Thomas Bardwell

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Self portrait (1765)
Portrait of Maurice Suckling

Thomas Bardwell (1704 - 9 September 1767) was an English portrait and figure painter, art copyist, and writer.[1][2]

Life and work[edit]

Bardwell initially earned his living initially as a painter of decorative panels for his family's business in Bungay, Suffolk.[3]

His earliest known portraits are two conversation pieces dated 1736; one, possibly showing the Brewster family of Beccles, is in the collection of the Geffrye Museum.[4] In 1746 he was commissioned by the artillery company in Norwich to paint a portrait of William Crowe (who became mayor the following year),[5] breaking the monopoly on civic portraiture in the city held until then by the German-born John Theodore Heins.[6] It became the first of nine portraits by Bardwell that were to be hung in St Andrew's Hall in Norwich.[5]

He painted several portraits in London during the 1740s and 1750s.[3] One, Joshua Ward Receiving Money from Britannia (and Bestowing it as Charity on the Needy) (1748) [7] is an allegorical work, showing Ward, a London doctor, with symbolic figures of Britannia and Charity and a crowd of patients.[7][8] Now in the collection of the Royal College of Surgeons,[7] it once hung in the Ward's parlour in Whitehall.[9] There is an engraving after it, of 1748-9, probably by Bernard Baron.[1]

In 1752-3 Bardwell carried out a large number of commissions in Yorkshire and Scotland. Eventually, in 1759, he settled permanently in Norwich.[3] An obituary in a Norwich newspaper was to describe him as "an eminent portrait painter of this city, who principally through the power of genius and dint of application, acquired a degree of perfection in his art, which would have been deemed excellent, even had it been accompanied with a liberal tuition."[5] According to A General History of the County of Norfolk, published in 1829, "the best of his portraits are at Langley; Mr. Turner and Mr. Carr, both of [Norwich] have historical subjects by him."[5]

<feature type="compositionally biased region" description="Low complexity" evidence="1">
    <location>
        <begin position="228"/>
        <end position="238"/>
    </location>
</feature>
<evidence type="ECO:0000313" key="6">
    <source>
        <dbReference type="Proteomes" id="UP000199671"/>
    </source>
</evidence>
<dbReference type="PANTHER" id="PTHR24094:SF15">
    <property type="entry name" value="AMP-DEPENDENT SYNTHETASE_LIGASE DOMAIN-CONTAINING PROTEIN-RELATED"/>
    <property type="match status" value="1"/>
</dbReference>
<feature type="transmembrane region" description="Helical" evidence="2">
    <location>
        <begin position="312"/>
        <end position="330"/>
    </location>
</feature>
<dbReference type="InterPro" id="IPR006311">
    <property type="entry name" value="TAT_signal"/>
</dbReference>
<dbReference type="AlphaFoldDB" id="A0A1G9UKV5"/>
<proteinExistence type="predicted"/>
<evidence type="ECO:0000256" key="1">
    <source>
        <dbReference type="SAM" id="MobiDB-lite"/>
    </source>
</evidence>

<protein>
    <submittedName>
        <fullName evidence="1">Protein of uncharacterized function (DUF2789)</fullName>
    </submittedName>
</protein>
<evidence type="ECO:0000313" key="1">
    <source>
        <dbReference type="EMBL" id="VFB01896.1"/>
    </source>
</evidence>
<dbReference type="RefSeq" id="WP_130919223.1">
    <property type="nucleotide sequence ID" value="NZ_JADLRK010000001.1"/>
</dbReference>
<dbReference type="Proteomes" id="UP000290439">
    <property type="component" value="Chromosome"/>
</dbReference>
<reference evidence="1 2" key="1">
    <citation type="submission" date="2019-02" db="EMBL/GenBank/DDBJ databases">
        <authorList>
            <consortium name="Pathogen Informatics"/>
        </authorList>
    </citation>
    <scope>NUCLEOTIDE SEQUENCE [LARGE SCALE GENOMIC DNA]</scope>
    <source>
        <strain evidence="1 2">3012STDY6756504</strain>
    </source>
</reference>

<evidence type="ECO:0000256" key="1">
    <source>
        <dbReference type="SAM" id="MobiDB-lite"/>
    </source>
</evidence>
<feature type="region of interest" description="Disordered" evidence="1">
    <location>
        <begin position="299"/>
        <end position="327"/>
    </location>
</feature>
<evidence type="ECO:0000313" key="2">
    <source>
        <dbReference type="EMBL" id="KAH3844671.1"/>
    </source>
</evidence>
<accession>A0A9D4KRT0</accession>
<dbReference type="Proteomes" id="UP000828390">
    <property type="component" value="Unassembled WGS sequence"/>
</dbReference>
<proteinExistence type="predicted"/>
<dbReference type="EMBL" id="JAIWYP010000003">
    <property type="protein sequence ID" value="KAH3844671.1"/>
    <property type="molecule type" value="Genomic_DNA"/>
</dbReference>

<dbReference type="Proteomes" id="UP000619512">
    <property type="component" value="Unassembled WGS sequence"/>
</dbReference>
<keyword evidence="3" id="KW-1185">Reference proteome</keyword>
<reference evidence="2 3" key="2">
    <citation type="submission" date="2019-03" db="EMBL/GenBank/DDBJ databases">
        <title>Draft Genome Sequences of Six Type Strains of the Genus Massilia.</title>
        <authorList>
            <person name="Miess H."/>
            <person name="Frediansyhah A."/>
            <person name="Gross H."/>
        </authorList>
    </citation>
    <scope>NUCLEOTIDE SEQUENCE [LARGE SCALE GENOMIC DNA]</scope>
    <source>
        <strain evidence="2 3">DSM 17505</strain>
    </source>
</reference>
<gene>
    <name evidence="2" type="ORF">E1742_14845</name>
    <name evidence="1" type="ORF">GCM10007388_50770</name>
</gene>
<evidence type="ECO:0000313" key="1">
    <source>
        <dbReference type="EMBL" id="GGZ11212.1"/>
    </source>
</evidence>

In 1756, a 64-page treatise by Bardwell, entitled The Practice of Painting and Perspective Made Easy, dedicated to the Earl of Rochford, was published, printed by Miller of Bungay.[9] It gives a London address for Bardwell, being advertised as available from the author "at the Golden Lamp, in Rose Street, near the end of Covent Garden".[5] Edward Edwards, writing in 1808, praised the book, despite his generally low opinion of Bardwell as an artist,[10] saying that "the instructions contained in that short work, so far as they relate to the process of painting, are the best that have hitherto been published".[9] He did however, find the part on perspective unsatisfactory.[9] A second edition was published in 1773.[9]


  1. ^ a b "Bardwell, Thomas". Dictionary of National Biography. London: Smith, Elder & Co. 1885–1900. p. 77.
  2. ^ Thomas Bardwell (
  3. ^ a b c "Person - Thomas Bardwell". National Portrait Gallery. Retrieved 25 August 2012.
  4. ^ "Group portrait, possibly of the Brewster Family". Geffrye Museum. Retrieved 5 July 2012.
  5. ^ a b c d e John Chambers (1829). A General History of the County of Norfolk. 3. Norwich: John Stacy. pp. 1191–3.
  6. ^ Moore, Andrew (1985). The Norwich School of Artists. London: HMSO. p. 9.
  7. ^ a b c "Joshua Ward Receiving Money from Britannia (and Bestowing it as Charity on the Needy)". Retrieved 5 July 2012.
  8. ^ Haslam, Fiona (1996). From Hogarth to Rowlandson: medicine in art in eighteenth-century Britain. Liverpool University Press. pp. 63–4.
  9. ^ a b c d e Edwards, Edward (1808). Anecdotes of Painters. London. p. 7.
  10. ^ Edwards viewed Bardwell as basically a copyist, adding that "in his original works he held no very high rank".

Further reading[edit]

  • M. Kirby Talley. Thomas Bardwell of Bungay, artist and author (Pitman Press for the Walpole Society, 1978).

External links[edit]